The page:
I had a long conversation with a church member not too long ago about a couple of people in their Sunday school class.
It seems that comments had been coming forth from people about other denominations and this person was really upset. The denomination that was denigrated was the home denomination of this person.
All I could say was “We should never do that. It is not appropriate to be making such comments in a Sunday school class or anywhere else for that matter.”
We all know that Jesus was a Jew, yet He was not one who spoke ill of other religions. When confronted by the Centurion who seeks a miracle for his ailing servant, Jesus says “Truly I tell you, I have not found anyone in Israel with such great faith.” Then Jesus said to the Canaanite woman with the demon-possessed daughter, “Woman, you have great faith! Your request is granted.” And her daughter was healed at that moment.
If His Disciples had their way, Jesus would have ignored the woman. They said “Send her away, for she keeps crying out after us.” He answered, “I was sent only to the lost sheep of Israel.” The woman came and knelt before him. “Lord, help me!” she said. He replied, “It is not right to take the children’s bread and toss it to the dogs.” “Yes it is, Lord,” she said. “Even the dogs eat the crumbs that fall from their master’s table.” This was when the daughter was healed.
Jesus did not demand that people become Jewish before He worked a miracle for them.
When one of the Apostles saw someone casting out demons in the name of Christ, they told Jesus that they tried to prevent him because “he does not follow along with us.” Jesus said, “Do not hinder him; for he who is not against you is for you” [Luke 9: 49-50].
Why do we refuse to see more differences and ignore the similarities? It happens all the time. Take a diverse group of people and put them in a big room to sit at picnic tables. What do they do? Most will gravitate to tables where people who look like them are sitting. That drives me crazy! How are we ever going to learn anything about how other people experience life if we just hang out with people who are just like us.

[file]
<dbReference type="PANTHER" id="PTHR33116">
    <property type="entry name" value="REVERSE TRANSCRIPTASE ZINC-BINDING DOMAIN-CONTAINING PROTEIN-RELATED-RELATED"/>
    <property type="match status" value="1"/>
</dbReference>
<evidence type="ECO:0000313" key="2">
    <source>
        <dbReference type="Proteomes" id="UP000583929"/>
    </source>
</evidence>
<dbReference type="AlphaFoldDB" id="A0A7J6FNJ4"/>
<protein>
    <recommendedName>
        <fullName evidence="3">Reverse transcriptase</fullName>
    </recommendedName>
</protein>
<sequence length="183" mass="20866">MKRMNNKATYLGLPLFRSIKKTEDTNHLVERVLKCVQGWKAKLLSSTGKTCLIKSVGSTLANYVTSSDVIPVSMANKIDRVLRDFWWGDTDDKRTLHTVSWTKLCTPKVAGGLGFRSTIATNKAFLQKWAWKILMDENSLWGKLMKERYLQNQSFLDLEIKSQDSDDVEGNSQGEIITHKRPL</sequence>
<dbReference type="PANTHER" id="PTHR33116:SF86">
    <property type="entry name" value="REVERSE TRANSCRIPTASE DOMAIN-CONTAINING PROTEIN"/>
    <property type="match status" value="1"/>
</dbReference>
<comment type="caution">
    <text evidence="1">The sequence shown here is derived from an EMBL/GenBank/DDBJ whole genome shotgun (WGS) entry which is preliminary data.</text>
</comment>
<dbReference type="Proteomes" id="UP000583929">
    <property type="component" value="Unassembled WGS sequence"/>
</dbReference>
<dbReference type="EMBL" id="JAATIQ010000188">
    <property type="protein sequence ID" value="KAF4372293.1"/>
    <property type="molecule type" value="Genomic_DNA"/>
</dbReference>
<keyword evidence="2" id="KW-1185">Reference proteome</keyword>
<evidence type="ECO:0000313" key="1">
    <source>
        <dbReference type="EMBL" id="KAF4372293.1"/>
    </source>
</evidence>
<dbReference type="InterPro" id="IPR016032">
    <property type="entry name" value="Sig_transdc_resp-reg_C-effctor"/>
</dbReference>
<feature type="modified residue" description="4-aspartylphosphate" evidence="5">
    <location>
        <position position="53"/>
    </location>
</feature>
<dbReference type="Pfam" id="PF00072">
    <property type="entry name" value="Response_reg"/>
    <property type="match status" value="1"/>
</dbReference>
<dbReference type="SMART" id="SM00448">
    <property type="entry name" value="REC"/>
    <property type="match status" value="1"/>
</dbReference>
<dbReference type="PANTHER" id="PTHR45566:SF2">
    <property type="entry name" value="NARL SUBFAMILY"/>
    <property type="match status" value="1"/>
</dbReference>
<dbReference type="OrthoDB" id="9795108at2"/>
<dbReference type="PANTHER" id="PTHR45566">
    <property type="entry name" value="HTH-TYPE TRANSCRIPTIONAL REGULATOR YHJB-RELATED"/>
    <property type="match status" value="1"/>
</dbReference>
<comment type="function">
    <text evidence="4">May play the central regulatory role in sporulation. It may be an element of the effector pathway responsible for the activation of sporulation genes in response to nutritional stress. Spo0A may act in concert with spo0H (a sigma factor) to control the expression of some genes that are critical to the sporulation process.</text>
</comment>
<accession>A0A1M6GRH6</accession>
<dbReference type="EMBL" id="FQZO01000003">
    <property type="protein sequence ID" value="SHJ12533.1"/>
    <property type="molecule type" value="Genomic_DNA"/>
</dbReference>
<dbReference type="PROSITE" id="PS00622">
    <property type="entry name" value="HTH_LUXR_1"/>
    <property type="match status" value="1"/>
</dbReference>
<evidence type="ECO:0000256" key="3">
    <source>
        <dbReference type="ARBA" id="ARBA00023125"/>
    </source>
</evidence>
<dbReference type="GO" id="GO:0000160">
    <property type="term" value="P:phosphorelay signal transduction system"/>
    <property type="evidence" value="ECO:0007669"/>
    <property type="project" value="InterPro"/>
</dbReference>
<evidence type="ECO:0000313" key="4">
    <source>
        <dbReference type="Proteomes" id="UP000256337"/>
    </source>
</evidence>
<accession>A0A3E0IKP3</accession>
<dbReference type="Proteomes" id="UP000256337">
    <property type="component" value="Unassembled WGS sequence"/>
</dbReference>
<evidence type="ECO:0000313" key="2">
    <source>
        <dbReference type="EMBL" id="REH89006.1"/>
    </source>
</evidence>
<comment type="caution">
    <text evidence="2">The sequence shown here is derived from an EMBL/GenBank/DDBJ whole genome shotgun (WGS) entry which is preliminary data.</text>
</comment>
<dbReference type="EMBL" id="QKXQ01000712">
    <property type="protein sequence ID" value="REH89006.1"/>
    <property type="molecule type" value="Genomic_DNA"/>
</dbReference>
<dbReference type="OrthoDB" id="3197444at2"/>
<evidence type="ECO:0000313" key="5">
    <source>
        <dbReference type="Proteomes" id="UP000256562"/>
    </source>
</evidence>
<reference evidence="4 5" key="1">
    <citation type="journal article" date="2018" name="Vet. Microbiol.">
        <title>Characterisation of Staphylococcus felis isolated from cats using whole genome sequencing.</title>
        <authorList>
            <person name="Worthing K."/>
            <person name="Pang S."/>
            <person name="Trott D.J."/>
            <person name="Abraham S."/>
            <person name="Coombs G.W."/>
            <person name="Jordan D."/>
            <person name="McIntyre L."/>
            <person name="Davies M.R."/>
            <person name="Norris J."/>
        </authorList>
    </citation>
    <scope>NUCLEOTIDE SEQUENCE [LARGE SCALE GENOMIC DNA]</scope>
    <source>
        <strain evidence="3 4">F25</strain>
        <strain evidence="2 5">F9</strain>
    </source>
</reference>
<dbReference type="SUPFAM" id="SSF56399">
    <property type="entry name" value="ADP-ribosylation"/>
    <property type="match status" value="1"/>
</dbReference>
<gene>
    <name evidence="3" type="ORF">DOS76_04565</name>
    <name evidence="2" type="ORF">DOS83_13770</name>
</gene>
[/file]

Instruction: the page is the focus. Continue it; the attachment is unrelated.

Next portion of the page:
Instead of focusing on differences and similarities, and using such generic terms like diverse, let’s use the word rich. The Christian experience is a rich one. I have a good friend who just joined the Catholic Church and the proud traditions of the church really appealed to him. I have another friend who is non-denominational and his services are truly alive with the Holy Spirit. The music is very lively, people will get up and shout their praises and the singing is in a word, “exuberant.” My Aunt Babe was a rector in the Episcopal Church and attending her services, one was exposed to a liturgy that was truly poetic and proper in its performance. I have visited African-American churches that are so supportive of the preacher, their shouts of encouragement are uplifting and you never fear that they are not listening. The shouts always come at the right places because they are engaged with the message.
Jesus assured that where two or more are gathered in His Name, He is with them [ Matt. 18:20].
He did not say two or more Jewish people, or Catholic people, Baptist people or United Methodist people. He said PEOPLE.
Pastor Hamilton says in Seeing Gray in a World of Black and White: “The truth is that all of the branches in this tree called Christianity are a bit defective. But each adds to the beauty of the whole. What a tragedy if we were to cut off all but one of the limbs. But what riches are to be found if we can humbly listen and learn from one another, appreciating our differences, while together seeking to follow Jesus Christ.”